returning to work?: i was a solicitor, a partner in... - Headway


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returning to work?

JULIETstevens profile image

i was a solicitor, a partner in a law firm, post TBI work has offered to take me back at a role of less than a secretary. i'm insulted and intend to give them the middle finger. instead i hope to make a new career as an author

23 Replies

You can do better than that. If you are a solicitor why not get involved in brain injury work. You have the primary experience from brain injury and know aspects of law. If you read the posts on here, you can see the desperate situations some people get into which is usually the fault of an inadequate state system. Chris Bryant MP has brought much of this to the attention of the government and the ABI Bill came to life . I'm sure if you contact these people they may give you some good advice and put you in contact with their members from the legal community.

Keep a journal of your progress and that's your story.

Juliet for justice, you get the picture.

Don't throw your skills and knowledge away use them in an area you know intimately. A friend of mine in the US was training to be a neurologist in the Harvard Medical school and got a brain injury playing 'soccer' for their women's team. After she recovered she went back to finish her studies at McGills in Montreal. She realized that the neurologists that she saw after her injury had no realistic idea of what a brain injury was. So she has the intention of bringing the reality to the attention of 'the neurological powers that be' from the inside. You can't change the system from the outside. If you feel aggrieved at not getting a position back at your old firm then think of all the other people with brain injuries that are discriminated against at the work place.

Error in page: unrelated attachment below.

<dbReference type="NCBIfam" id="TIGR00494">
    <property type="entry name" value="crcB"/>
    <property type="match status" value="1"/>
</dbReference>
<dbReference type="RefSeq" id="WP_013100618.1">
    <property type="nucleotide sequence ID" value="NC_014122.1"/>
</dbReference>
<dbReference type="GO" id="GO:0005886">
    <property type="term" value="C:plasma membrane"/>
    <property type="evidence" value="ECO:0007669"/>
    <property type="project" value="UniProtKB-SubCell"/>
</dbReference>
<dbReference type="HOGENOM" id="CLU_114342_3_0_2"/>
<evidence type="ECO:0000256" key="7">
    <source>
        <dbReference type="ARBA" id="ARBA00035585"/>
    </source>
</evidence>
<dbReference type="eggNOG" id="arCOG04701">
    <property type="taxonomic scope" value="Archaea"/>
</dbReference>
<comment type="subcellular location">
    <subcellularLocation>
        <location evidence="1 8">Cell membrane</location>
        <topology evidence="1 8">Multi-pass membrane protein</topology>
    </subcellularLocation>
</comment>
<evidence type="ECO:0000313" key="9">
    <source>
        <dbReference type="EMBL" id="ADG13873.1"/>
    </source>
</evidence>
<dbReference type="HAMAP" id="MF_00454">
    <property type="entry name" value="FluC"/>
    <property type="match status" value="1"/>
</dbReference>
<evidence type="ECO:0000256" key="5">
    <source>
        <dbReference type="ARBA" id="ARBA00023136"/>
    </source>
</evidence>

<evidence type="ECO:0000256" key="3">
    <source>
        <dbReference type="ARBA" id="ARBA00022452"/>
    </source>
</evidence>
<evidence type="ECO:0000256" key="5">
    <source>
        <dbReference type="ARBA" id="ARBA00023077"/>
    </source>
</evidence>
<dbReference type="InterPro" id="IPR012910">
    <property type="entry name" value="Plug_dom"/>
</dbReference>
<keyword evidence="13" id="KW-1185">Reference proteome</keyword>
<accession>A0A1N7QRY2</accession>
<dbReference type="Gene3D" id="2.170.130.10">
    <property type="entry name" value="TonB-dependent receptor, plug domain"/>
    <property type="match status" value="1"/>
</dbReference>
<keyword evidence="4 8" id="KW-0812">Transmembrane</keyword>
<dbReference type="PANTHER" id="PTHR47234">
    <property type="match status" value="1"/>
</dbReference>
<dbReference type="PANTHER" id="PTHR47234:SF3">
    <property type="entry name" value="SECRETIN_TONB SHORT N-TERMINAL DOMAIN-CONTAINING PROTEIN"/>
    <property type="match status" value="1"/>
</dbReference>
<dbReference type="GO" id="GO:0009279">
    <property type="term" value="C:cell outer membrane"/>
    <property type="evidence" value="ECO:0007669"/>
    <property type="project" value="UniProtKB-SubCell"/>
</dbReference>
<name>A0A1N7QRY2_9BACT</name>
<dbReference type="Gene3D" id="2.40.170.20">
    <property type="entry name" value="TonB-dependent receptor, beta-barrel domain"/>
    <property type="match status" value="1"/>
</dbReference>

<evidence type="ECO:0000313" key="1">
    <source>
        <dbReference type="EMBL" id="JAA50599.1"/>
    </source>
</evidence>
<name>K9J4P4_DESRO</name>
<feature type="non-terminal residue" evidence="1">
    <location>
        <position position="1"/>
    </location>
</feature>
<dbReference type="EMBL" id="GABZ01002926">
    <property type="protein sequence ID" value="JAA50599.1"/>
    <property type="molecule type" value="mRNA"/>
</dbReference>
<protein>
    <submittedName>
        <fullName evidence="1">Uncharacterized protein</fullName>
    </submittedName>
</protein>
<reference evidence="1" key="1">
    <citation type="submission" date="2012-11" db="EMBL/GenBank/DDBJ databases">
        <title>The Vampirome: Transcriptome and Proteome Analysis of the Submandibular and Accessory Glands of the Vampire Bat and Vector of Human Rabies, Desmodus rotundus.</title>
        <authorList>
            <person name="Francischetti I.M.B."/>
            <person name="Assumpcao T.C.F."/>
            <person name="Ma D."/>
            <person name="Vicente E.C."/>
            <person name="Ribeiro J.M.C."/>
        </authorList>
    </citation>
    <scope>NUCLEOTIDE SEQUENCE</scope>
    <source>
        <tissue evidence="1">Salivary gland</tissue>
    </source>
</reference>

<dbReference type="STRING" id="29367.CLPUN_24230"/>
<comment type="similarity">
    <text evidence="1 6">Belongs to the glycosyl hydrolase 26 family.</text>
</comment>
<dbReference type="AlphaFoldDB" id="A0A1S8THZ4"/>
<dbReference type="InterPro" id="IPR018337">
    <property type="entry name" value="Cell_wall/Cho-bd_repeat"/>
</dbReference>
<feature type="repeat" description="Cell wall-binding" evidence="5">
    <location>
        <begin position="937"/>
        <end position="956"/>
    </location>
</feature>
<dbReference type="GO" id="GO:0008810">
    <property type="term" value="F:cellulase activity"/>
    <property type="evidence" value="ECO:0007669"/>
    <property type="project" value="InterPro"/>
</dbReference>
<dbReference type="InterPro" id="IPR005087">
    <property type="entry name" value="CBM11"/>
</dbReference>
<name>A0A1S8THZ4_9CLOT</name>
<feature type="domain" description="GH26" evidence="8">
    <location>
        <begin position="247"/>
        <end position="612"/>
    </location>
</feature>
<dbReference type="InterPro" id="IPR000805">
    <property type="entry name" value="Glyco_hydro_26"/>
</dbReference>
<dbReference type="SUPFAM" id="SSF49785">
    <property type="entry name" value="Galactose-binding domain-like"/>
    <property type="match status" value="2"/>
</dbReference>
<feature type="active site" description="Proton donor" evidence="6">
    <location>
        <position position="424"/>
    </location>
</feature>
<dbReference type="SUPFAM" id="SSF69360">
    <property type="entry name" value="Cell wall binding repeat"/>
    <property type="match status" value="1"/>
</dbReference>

You have the skills to do something about it, use them. Build a new life through that.

Chat2U profile image
Chat2U in reply to pinkvision

Such a fab idea! Or both! TBI Advocate and Author too. 😀

Hi Juliet, sorry if I have got this wrong, but as a partner, don't you get a say? It appears to me that they are doing there best to force you out, if so, wouldn't this be a form of constructive dismissal? It is potentially discrimination on the grounds of your having a protected characteristic. Having said this, it doesn't sound like your colleagues aren't all that savvy with regards to employment, so I would sue them for all you can and start up a rival practice. 🍀

I was a salaried partner not an equity partner so less standing in the firm. Sod the law, I want to be an author now. During my recovery I've written a sequel to my novel and am now planning a third in the trilogy! Keep your fingers crossed for me for the competition I entered - the yeovil literary prize. I'll also enter the first novel prize next year

Hello Juliet, that sounds very upsetting indeed, but I'm inclined to urge caution. Having a BI means we are sometimes impulsive, and also short tempered.

There are various things to ponder - so here are some pros and cons (probably not very well organised, sorry!) They don't need an answer on here, but may be worth you considering - and pm me if you would like.

I doubt your firm would leave themselves open to an allegation of constructive dismissal, or would they? I'm afraid I don't know how employment law works when applied to the partner of a firm.

Their offer does indicate that they still value your personal qualities. It is possible to just sack someone if they are off sick and you feel they cannot do their own job - although there is an interplay with disability legislation - which you are better placed than me to look at.

A consideration from your point of view, is that a new work environment is jolly tough to handle after a BI. However mortifying, this offer does give you a chance to try the workplace without the additional strain of dealing with new people and a new environment, even if the post is markedly different from your old role.

It is also easier to get a new job while you are still employed - annoying, but true.

How does all this fit with your financial situation? If you leave of your own volition, are you cutting yourself off from a severance agreement, and / or state benefits?

Do you feel ready to go back to work in your old position? I'm nearly at four years post concussion, and I still couldn't handle my old role - a couple of hours of voluntary office admin work a week can still be surprisingly challenging and knock me out afterwards. I still seem to be overly sensitive to stress. And ok, I'm now missing many hours of CPD, but my recall is still frustratingly patchy and slow, which would have been a nightmare in my old position.